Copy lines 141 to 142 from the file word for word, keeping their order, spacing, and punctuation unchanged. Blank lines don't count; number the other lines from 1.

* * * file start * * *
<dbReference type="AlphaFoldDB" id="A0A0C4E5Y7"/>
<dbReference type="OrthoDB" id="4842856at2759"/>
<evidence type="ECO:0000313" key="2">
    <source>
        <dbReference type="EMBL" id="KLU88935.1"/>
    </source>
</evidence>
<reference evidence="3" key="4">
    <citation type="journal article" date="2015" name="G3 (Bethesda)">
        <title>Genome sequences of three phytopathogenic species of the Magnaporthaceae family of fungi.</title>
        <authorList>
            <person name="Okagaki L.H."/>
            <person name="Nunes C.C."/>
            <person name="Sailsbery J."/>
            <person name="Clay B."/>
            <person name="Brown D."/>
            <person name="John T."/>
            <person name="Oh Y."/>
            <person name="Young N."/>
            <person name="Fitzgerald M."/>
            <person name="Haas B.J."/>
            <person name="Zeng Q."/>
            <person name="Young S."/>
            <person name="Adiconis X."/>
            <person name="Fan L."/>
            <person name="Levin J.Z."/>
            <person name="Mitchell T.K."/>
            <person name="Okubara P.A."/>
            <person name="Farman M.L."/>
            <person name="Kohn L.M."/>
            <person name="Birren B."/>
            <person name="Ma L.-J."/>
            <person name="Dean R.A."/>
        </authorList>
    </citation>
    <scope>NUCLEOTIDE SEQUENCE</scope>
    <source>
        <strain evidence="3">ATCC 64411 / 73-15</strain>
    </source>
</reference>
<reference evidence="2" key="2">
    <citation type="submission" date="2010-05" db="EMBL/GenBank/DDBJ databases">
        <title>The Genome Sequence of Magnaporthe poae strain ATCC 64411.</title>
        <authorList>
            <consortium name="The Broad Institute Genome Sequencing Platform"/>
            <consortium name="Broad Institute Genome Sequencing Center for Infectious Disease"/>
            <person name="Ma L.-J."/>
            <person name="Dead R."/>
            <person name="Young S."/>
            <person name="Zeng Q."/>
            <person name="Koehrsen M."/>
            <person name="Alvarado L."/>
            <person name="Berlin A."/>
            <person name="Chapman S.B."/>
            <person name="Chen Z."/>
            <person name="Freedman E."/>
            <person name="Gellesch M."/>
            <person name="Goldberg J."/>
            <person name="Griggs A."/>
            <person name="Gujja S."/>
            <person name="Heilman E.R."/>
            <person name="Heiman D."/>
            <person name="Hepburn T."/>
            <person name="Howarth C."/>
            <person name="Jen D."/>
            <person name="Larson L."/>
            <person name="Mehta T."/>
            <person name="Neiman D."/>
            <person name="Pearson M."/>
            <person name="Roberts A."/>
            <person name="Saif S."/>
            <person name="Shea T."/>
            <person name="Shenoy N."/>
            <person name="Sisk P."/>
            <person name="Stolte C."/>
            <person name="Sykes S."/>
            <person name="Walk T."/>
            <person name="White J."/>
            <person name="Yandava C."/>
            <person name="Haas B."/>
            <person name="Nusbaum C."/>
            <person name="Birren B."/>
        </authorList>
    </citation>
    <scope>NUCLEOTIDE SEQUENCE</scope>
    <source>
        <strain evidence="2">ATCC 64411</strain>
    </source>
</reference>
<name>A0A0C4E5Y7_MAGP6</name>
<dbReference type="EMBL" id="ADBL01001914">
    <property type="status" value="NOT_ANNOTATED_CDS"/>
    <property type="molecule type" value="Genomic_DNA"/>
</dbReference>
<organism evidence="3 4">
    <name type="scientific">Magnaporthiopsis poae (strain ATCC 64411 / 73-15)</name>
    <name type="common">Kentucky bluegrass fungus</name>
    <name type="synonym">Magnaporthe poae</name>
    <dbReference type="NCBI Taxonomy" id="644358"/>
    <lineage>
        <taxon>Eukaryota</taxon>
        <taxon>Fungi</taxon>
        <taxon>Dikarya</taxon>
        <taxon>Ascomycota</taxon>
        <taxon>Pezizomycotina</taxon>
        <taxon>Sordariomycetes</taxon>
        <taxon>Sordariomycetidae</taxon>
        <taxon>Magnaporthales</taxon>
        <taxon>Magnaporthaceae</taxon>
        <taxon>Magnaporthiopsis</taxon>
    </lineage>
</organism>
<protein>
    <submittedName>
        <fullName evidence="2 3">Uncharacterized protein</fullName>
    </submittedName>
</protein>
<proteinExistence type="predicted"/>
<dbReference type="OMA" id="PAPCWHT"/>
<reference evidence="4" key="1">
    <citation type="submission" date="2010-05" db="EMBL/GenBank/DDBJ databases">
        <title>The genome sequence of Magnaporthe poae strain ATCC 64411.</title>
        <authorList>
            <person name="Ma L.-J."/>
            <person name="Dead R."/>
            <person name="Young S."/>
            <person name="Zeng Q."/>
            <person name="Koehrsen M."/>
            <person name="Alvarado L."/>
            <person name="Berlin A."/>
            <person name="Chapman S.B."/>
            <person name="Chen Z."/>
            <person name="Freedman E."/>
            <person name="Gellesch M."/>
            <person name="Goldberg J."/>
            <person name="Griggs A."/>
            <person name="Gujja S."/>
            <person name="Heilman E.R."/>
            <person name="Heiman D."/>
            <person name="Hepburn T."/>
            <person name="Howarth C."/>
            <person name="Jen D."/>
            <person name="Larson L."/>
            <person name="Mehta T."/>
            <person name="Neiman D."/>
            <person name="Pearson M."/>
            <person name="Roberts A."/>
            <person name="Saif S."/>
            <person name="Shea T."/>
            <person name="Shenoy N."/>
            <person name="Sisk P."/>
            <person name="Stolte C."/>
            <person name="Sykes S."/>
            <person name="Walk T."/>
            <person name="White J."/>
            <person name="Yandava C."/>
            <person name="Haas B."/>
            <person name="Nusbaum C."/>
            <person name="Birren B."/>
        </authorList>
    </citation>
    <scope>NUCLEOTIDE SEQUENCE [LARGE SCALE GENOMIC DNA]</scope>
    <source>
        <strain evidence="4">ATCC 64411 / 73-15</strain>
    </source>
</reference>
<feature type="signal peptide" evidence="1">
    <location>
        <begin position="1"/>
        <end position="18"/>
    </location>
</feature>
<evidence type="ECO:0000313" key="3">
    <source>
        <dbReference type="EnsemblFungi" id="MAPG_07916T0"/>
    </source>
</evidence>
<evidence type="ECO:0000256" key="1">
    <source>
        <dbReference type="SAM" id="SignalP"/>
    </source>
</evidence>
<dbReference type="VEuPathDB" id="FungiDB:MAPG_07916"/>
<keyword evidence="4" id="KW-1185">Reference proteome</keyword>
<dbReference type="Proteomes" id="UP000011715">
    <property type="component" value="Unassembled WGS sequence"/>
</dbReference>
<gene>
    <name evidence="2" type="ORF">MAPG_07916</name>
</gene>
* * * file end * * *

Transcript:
            <person name="Howarth C."/>
            <person name="Jen D."/>